Experience: Lunch and walk on Nessebar, a peninsula within a bay on the Black Sea

St. Stefan church and St. Sophia church

Learning: Different eras of history in fortification structure: Medieval, Roman, Greek

History/Culture: The Turkish reign has lasting reminders in the churches. Details of the faces in the frescoes here at St. Stefan were rubbed out since human representation was not allowed in sacred spaces. This may be just one of many motivations for Bulgarians interest and enjoyment of their culture heritage. The churches are mostly skeletons, but St. Stefan is enclosed, secured, and has frescoes which are being protected. “Prayers” for ships were line drawings of particular ships scratched into the decorative plaster tiles in the rear of the church.

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Friday, May 14, 2015

Varna Free University

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Experience/Learning: Varna Free University has a new library building, from 2005. Not only do they offer digital resources and automated check out, they also do some of their own indexing. They have a great multilingual website. After our library tour, we visited an enthusiastic director of digital studies who is eager to have international and business contact meetings through Skype, and to cooperate with student exchange and study programs like ERASMUS. Her fluency in English suggests that she communicates regularly with international business leaders.


Experience: City of Varna on the way to the museum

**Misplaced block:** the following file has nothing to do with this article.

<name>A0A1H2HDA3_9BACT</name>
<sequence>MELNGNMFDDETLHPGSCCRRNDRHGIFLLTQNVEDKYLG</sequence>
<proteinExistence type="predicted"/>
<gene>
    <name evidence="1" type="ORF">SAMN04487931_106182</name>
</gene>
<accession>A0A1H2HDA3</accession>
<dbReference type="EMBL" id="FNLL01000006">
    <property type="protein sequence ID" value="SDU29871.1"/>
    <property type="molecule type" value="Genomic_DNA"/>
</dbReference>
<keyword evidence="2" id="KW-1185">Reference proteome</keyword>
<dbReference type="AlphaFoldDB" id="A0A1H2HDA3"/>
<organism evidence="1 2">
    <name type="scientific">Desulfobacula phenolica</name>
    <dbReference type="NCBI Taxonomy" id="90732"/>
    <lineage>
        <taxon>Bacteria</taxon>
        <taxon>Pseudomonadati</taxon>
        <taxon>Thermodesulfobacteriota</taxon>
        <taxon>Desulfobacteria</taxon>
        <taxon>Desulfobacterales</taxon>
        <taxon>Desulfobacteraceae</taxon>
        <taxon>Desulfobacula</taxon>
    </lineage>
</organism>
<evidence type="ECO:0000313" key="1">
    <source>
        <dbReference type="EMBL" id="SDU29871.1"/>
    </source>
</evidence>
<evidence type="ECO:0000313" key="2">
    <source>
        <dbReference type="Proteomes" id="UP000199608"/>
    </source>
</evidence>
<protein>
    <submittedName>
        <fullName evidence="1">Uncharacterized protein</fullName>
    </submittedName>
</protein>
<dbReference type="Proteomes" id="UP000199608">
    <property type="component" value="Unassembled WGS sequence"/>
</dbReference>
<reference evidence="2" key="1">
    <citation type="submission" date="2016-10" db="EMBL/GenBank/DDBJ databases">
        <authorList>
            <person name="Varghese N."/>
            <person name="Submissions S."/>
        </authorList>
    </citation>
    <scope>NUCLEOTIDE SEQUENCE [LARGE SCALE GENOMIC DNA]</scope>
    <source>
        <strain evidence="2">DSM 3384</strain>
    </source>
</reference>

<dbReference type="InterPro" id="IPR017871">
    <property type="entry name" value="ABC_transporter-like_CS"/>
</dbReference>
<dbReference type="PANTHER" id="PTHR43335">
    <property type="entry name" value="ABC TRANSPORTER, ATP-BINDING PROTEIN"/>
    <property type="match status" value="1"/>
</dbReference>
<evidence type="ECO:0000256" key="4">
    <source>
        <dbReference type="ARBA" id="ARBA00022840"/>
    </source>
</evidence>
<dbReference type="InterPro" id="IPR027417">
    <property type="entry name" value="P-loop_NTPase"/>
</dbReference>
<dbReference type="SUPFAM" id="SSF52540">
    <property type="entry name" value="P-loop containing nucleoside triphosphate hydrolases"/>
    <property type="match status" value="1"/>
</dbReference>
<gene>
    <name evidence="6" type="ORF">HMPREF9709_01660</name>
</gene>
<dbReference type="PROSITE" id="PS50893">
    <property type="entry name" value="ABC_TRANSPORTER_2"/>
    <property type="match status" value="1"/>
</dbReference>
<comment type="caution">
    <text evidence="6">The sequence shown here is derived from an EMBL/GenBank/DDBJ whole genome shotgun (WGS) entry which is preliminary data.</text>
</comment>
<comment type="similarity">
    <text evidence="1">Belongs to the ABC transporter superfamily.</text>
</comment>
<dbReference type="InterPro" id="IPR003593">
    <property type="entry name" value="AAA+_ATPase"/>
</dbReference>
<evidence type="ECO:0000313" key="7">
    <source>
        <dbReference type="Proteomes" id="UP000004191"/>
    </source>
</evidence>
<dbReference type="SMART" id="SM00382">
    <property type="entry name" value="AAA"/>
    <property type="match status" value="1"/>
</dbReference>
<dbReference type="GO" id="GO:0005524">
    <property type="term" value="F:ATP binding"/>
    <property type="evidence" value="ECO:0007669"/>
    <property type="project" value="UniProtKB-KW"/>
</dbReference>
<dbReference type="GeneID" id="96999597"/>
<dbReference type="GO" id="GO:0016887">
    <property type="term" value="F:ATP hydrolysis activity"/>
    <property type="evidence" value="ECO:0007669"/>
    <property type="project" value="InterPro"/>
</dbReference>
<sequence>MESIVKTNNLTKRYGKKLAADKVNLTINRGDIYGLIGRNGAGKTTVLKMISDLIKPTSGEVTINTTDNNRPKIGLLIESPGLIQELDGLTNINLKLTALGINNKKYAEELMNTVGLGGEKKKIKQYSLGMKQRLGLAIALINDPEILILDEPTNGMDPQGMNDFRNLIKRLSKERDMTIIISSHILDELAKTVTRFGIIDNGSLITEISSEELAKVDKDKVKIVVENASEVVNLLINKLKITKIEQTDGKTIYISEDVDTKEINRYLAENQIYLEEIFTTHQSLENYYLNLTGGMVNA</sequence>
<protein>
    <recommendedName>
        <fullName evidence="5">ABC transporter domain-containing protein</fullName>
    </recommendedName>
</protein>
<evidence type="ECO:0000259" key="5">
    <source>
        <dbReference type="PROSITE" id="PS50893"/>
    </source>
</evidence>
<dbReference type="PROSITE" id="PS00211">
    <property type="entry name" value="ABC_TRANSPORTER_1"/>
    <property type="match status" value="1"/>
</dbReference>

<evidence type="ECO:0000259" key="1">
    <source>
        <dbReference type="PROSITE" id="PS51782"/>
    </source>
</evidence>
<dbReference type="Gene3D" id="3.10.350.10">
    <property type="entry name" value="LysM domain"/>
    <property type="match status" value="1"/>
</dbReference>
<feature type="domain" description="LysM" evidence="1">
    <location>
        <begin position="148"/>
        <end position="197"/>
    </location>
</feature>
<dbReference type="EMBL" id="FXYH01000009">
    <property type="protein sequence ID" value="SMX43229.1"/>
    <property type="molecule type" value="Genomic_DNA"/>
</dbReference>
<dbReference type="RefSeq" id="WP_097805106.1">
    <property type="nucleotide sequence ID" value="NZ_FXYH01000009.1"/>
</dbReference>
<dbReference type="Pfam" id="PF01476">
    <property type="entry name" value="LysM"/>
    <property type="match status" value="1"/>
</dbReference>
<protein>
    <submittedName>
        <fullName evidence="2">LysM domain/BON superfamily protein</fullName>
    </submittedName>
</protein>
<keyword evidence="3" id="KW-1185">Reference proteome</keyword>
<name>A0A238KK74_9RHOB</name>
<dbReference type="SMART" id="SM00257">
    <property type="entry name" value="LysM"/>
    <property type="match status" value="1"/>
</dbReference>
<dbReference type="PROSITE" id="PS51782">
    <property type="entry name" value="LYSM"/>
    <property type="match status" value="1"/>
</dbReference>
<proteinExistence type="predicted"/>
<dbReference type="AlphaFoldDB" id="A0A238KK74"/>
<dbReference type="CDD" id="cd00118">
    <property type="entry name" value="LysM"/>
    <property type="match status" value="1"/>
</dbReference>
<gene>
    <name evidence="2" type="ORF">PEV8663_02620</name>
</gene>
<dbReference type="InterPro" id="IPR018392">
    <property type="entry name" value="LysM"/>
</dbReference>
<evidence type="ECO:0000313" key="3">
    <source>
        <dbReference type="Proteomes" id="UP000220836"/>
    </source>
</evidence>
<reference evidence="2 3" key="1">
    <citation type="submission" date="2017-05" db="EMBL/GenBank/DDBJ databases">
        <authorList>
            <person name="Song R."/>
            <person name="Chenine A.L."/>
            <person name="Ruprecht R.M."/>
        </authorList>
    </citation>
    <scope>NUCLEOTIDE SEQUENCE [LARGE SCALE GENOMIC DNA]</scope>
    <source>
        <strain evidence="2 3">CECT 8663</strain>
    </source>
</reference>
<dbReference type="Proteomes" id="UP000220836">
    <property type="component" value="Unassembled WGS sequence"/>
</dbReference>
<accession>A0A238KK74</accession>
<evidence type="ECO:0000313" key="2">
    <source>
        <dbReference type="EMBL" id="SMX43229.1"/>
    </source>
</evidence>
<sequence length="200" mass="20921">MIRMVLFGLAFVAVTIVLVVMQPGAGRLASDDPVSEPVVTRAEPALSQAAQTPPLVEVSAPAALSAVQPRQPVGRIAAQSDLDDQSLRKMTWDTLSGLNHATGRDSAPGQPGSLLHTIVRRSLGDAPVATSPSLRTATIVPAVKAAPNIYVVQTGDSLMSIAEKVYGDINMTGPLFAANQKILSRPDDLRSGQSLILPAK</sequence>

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Learning/History/Bulgaria and the U.S.: The city tour of Varna was eye opening to the stark realities of politics in Bulgarian life and the resilience of Bulgarians through humor. The monument to Stefan Karadzha is a testament to his courage in attempting an invasion of his own country under Turkish rule at the time and his sacrifice by execution when it failed to return the government to Bulgaria. The rectangular monument on a mound of stones in front of Varna City Hall tells a story equally stark and far more recent: after the apathetic mayor of Varna refused to resign after public request, including a curse in the form of stone on top of stone put by individual citizens, a young man Plamen Goranov set himself on fire in desperate protest. He died in his hospital bed days later, but achieved his goal: the mayor resigned and city projects began again. This was three years ago, in 2012. The mound remains after an attempt to remove it erupted in protest. As for resilient Bulgarian humor, the monolithic cement monument to Bulgarian Soviet friendship during World War 2 on a hill outside Varna is referred to as “Grannies Panties,” for Tsola Dragoicheva, a female active in Party membership into her 90s.